Results 1 to 7 of 7

Thread: Strength of actions

  1. #1

    Strength of actions

    Each cartridge has its own max pressure i.e. .243 Win.. 60,000 PSI, 6.5x55.. 45,000 PSI as stated by SAAMI.

    Presumably these are worked out so the max pressure is safe in all rifles, so lets say the action of a 25 year old rifle.

    Surely a super strong massively over engineered custom action, made from materials that were not even available when the SAAMI max pressures were developed can handle significantly more pressure than the 25yr old action ?

    So therefore is it not 'safe' to creep north of book max loads with a custom action ?

    Anyone wildcatting is already doing this.



    PLEASE NOTE... This is a hypothetical question, I am in no way suggesting that max loads should be ignored. Safe loading practices should be adhered to at all times.

  2. #2
    Brass Mate, is part the answer, it doesn’t matter how strong your action is if you have to hammer the bolt open after every shot as the brass has flowed and the primer falls out the pocket when you extract it the cartridge would have limited appeal, A WSSM cartridge which is one of the newish cartridges out there and one pushing the limits weighs 40% more than a standard 243 case for a 10% increase in power. The law of diminishing returns comes into play here too.

    ATB

    Tahr

  3. #3
    my guess,
    Reason for max pressure is mostly the case design. If a rifle manufacturer builds a rifle in a certain cal it must
    be able to hold those pressures...which is obvious. Brass manufacturers also build the brass to work in a pressure range.
    Look at ruptured cases, mostly open at the web where nothing is holding the cartridge. Between barrel and bolt.
    Not all brass cases are the same. Those cases with extra wall section might be able to withstand over SAAMI pressure
    if the action is also of a good design.
    308 F/TR is possibly a good example of pushing the limits.
    I've had standard fusion factory ammo give slight bulges at the web which didn't look too nice.

    A horrible cartridge to load for seems to be the 5.6x57 because it has a very thick neck and only seems
    to seal at higher pressures...if at all.

    edi

    Kev, quicker again..

  4. #4
    Quote Originally Posted by ejg View Post
    my guess,

    A horrible cartridge to load for seems to be the 5.6x57 because it has a very thick neck and only seems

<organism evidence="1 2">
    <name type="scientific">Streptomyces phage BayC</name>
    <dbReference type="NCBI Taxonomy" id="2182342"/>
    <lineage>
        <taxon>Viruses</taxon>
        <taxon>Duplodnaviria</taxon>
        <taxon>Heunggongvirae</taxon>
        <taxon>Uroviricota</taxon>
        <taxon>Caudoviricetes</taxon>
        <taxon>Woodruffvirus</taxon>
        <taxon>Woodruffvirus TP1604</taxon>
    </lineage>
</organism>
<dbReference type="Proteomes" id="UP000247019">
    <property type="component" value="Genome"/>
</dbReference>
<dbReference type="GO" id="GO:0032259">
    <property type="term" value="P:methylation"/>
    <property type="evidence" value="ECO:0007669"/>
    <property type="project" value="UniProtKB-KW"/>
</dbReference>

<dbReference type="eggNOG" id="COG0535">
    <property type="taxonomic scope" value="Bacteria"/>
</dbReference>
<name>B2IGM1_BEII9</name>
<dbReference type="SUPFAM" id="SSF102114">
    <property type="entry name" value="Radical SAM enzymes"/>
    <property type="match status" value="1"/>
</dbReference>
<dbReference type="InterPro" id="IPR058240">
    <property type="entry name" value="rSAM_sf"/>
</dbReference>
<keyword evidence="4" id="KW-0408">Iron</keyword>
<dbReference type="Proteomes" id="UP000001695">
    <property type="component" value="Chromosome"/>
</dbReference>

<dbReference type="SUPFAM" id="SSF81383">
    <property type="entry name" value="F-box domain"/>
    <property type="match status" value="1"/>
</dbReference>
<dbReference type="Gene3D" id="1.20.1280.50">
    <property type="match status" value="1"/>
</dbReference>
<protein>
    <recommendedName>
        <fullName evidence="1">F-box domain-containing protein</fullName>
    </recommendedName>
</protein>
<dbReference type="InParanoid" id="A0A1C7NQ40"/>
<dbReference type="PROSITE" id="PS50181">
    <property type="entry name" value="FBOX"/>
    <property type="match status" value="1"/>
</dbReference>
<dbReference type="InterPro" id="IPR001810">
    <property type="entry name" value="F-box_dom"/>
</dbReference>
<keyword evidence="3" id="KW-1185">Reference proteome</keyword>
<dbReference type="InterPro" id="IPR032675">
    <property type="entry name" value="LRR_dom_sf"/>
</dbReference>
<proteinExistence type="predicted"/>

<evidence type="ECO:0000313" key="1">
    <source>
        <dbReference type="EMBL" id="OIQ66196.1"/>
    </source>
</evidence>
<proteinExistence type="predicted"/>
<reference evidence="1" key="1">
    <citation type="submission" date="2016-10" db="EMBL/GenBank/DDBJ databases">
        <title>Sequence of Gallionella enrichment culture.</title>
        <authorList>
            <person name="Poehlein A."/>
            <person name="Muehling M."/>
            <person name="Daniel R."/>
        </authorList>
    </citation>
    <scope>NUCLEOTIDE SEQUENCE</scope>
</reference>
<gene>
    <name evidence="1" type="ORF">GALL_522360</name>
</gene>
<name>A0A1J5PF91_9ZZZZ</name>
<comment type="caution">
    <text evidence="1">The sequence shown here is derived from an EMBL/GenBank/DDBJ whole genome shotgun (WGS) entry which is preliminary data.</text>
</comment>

to seal at higher pressures...if at all.

    edi

    Kev, quicker again..
    Sorry Edi


    WSSM have the same issue with sooty necks if you do not run them towards the top end, it is the thick brass that cause the problem.

    ATB

    Tahr
    Last edited by Thar; 15-07-2012 at 20:07.

  5. #5
    Quote Originally Posted by Sticks View Post
    Each cartridge has its own max pressure i.e. .243 Win.. 60,000 PSI, 6.5x55.. 45,000 PSI as stated by SAAMI.

    Presumably these are worked out so the max pressure is safe in all rifles, so lets say the action of a 25 year old rifle.

    Surely a super strong massively over engineered custom action, made from materials that were not even available when the SAAMI max pressures were developed can handle significantly more pressure than the 25yr old action ?

    So therefore is it not 'safe' to creep north of book max loads with a custom action ?

    Anyone wildcatting is already doing this.



    PLEASE NOTE... This is a hypothetical question, I am in no way suggesting that max loads should be ignored. Safe loading practices should be adhered to at all times.
    It's the brass and safety should it let go. The last Winchester Hi Wall actions were plenty strong but not safe: The firing pin retention was such that if a high pressure wave (gas) flowed back through the primer pocket, the firing pin retainer would shear off and the pin would end up somewhere in the shooter's cranium. The Swedish m-96 is a strong action but one of it's criticisms has been the lack of anyplace for hot gasses to go other than back along the bolt rails towards the shooter. The later m-98's had not only the extra lug, but a sizable gas shield in the form of the safety housing. (Tho the Remington 700 has neither of these improvements and is fine by virtue of it's breaching method.) I could go on, but suffice to say that weapon design has something to do with the pressures the cartridges it was designed for.

    Now all that said. I will freely admit to hedging loads in cartridges like the 6.5x55, 7x57, and 45-70 when I am shooting them in modern bolt action weapons. That is OK if you are experienced in such things....~Muir

  6. #6
    I recently took a wildcat to proof which had not been proofed before so no proof loads the biggest concern was the brass not the action.

    Keith

  7. #7
    The strongest action verified by proof pressures that I am aware is an old one in fact is was designed in 1909 and is the Ross M10 or model 1910:-



    The 270 Winchester is proved to 19 Tons only and that's a high pressure cartridge.

Similar Threads

  1. lawton actions
    By batleyhunter in forum Rifles & Calibres
    Replies: 28
    Last Post: 06-06-2012, 19:06
  2. For Sale Actions
    By twg1 in forum Firearms
    Replies: 8
    Last Post: 28-05-2012, 12:04
  3. For Sale Custom Actions
    By twg1 in forum Firearms
    Replies: 0
    Last Post: 24-02-2012, 22:36
  4. Surgeon actions
    By PKL in forum Rifles & Calibres
    Replies: 8
    Last Post: 16-02-2012, 21:37
  5. Going from strength to strength
    By Rob Mac in forum Deer Stalking General
    Replies: 6
    Last Post: 30-01-2008, 11:54

Posting Permissions

  • You may not post new threads
  • You may not post replies
  • You may not post attachments
  • You may not edit your posts
  •